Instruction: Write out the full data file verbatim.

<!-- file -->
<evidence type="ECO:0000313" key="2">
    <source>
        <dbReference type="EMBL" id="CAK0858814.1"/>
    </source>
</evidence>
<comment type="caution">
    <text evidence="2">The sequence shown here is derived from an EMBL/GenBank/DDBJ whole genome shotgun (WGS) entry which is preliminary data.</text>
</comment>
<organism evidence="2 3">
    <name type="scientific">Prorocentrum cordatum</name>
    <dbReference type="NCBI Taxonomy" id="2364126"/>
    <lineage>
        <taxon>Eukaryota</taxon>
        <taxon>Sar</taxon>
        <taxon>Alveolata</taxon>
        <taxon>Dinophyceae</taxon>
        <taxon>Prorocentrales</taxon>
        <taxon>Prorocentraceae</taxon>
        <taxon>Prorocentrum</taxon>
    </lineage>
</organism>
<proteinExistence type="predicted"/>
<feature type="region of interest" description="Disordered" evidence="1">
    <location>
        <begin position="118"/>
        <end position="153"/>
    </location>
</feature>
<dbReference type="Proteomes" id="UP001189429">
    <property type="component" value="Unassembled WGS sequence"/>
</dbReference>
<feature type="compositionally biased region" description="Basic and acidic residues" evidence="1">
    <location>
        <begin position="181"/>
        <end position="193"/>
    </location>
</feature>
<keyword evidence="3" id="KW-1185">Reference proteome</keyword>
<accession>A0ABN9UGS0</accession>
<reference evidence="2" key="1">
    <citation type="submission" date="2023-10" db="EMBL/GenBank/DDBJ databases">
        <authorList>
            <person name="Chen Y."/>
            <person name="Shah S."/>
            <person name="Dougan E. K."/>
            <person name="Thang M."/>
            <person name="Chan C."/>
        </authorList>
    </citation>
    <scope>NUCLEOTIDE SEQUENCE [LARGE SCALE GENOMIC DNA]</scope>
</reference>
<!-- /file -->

<evidence type="ECO:0000313" key="2">
    <source>
        <dbReference type="EMBL" id="CAK0858814.1"/>
    </source>
</evidence>
<comment type="caution">
    <text evidence="2">The sequence shown here is derived from an EMBL/GenBank/DDBJ whole genome shotgun (WGS) entry which is preliminary data.</text>
</comment>
<organism evidence="2 3">
    <name type="scientific">Prorocentrum cordatum</name>
    <dbReference type="NCBI Taxonomy" id="2364126"/>
    <lineage>
        <taxon>Eukaryota</taxon>
        <taxon>Sar</taxon>
        <taxon>Alveolata</taxon>
        <taxon>Dinophyceae</taxon>
        <taxon>Prorocentrales</taxon>
        <taxon>Prorocentraceae</taxon>
        <taxon>Prorocentrum</taxon>
    </lineage>
</organism>
<proteinExistence type="predicted"/>
<feature type="region of interest" description="Disordered" evidence="1">
    <location>
        <begin position="118"/>
        <end position="153"/>
    </location>
</feature>
<dbReference type="Proteomes" id="UP001189429">
    <property type="component" value="Unassembled WGS sequence"/>
</dbReference>
<feature type="compositionally biased region" description="Basic and acidic residues" evidence="1">
    <location>
        <begin position="181"/>
        <end position="193"/>
    </location>
</feature>
<keyword evidence="3" id="KW-1185">Reference proteome</keyword>
<accession>A0ABN9UGS0</accession>
<reference evidence="2" key="1">
    <citation type="submission" date="2023-10" db="EMBL/GenBank/DDBJ databases">
        <authorList>
            <person name="Chen Y."/>
            <person name="Shah S."/>
            <person name="Dougan E. K."/>
            <person name="Thang M."/>
            <person name="Chan C."/>
        </authorList>
    </citation>
    <scope>NUCLEOTIDE SEQUENCE [LARGE SCALE GENOMIC DNA]</scope>
</reference>